Gordon Monson: Adios, Robert Kirby, thanks for the insights and the laughs

The longtime Tribune columnist is retiring, but he helped us all understand our place in the world, while chuckling at the same time

(Francisco Kjolseth | The Salt Lake Tribune) Robert Kirby.

Talked with Robert Kirby on the phone Monday morning for about an hour, covering a list of subjects about 500 miles long, everything from injuries suffered by way of our own clumsiness — you know, falling off ladders, crashing while riding bikes, pulling a hammy while running from people wielding pitchforks, intent on doing us bodily harm — to how cool grandkids are.

(We did not discuss flushing dead rats down the toilet in the women’s restroom at the local church building when we were kids and having to confess to the bishop about it or whether Led Zeppelin should be in the LDS hymnbook or that our “little factories” were included in human anatomy for proper production, per writings of his past.)

Either way, I couldn’t help wishing that all Tribune readers — and everyone, everywhere — had the opportunity to chat with Kirby like that. The dude’s a treasure. I’ve always thought I was pretty funny. The difference between Robert and me is that he actually is funny. I laughed for the better part of 45 minutes. But I was reminded of stuff, too.

Good stuff.

Stuff like what’s most important in life, what’s worth holding onto and what’s best left to let drift away.

En route, the realization arrived that Tribune readers have, in fact, had chats like that with Kirby — for nearly three decades, as they’ve absorbed his written words, laughing along with or at every other sentence, and then melding with and reflecting on their own experiences in regard to the topic at hand.

Mixed in with the grins and giggles has been a big bagful of insights — on current events, on religion, on politics, on religion, on culture, on religion, on blowing things up, on religion.

I told him he was the rarest of newspaper writers in that everyone has a favorite Kirby column, and maybe two fistfuls of them, columns that did one or all of the following: entertained them, confirmed their own views, made them look at things a little differently.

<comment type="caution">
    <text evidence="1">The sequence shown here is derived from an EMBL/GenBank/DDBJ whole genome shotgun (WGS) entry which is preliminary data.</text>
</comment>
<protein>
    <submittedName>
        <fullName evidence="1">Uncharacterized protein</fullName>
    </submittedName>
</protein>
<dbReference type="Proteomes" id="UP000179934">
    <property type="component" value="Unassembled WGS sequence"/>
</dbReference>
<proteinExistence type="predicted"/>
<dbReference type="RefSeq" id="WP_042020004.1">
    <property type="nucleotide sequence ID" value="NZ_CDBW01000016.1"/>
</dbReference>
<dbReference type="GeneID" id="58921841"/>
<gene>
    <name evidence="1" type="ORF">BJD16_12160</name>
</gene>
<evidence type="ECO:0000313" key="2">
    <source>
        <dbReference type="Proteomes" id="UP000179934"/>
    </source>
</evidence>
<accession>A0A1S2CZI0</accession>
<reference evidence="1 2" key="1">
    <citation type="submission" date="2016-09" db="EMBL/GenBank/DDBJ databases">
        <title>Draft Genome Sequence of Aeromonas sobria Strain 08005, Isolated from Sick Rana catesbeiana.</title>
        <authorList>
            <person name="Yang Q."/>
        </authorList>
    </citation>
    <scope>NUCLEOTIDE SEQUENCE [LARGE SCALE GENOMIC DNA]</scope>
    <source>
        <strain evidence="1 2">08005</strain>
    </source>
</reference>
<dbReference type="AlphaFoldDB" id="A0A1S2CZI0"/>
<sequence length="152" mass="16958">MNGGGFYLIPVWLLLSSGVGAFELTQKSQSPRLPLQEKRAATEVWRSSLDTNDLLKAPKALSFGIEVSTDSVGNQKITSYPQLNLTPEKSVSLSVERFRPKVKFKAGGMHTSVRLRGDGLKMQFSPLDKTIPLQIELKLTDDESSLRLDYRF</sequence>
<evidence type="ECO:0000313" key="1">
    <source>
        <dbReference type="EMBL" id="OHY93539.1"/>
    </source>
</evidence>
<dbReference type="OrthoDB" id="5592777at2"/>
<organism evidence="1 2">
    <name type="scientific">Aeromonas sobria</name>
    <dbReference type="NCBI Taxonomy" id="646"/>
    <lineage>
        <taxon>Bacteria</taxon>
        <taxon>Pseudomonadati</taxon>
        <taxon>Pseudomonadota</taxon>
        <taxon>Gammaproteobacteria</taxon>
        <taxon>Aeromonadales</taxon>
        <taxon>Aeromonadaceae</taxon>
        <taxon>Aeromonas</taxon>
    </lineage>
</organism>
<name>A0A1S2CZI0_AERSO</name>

Asked if he ever changed anybody’s mind, he humbly said that maybe he had, based on the feedback that came his way.

Here’s what readers likely have been able to figure out for themselves about the Kirbster: He is a man of unique faith, wonderfully imperfect though it might be, and anybody who wants to argue with him about the particulars of that faith can go … um … can go … twist and shout.

His faith and his view of his faith is … his.

Vast in some areas, narrow in others.

Kirby, too, has his limits when it comes to what he’s willing to believe. When the Tribune once made a mistake in a headline, pronouncing something along the lines that, “LDS Church president Gordon Monson would speak at General Conference,” Kirby sent me a text that read: “Any church that has you as its leader, I want out of — immediately.”

Thank the Good Lord Above that Kirby was willing to share his view of faith on the reg with so many people, people eager to relate to and find good humor in and sometimes weep at whatever was on the table that day. One of the beauties of what he wrote is that it existed not in the black and white of fanaticism or extremism — the man was nobody’s zealot — but in the real world, a place where most Earthlings, even Mormons — Can we use that term anymore? — live.

His routine theme was: Lighten up, Francis.

I’m using the past tense here, as though Kirby has died.

He has not.

He’s only retired from writing his Tribune column, the last one having appeared on Sunday, hitting the throttle now toward whatever’s next, the rest of his life.

Readers, with any luck, will remember some of his messages and, if they see fit, adopt some of his attitudes, not the ones that might lead to physical harm — falling off mountains or unintentionally burning down a shed or breaking a friend’s nose with a shovel — but the ones that instead lead to a better understanding of our place in the world, stuck as we are somewhere between hell and heaven, always reaching a little more for the latter.

And laughing as we do.

GORDON MONSON hosts “The Big Show” with Jake Scott weekdays from 2-7 p.m. on 97.5 FM and 1280 AM The Zone.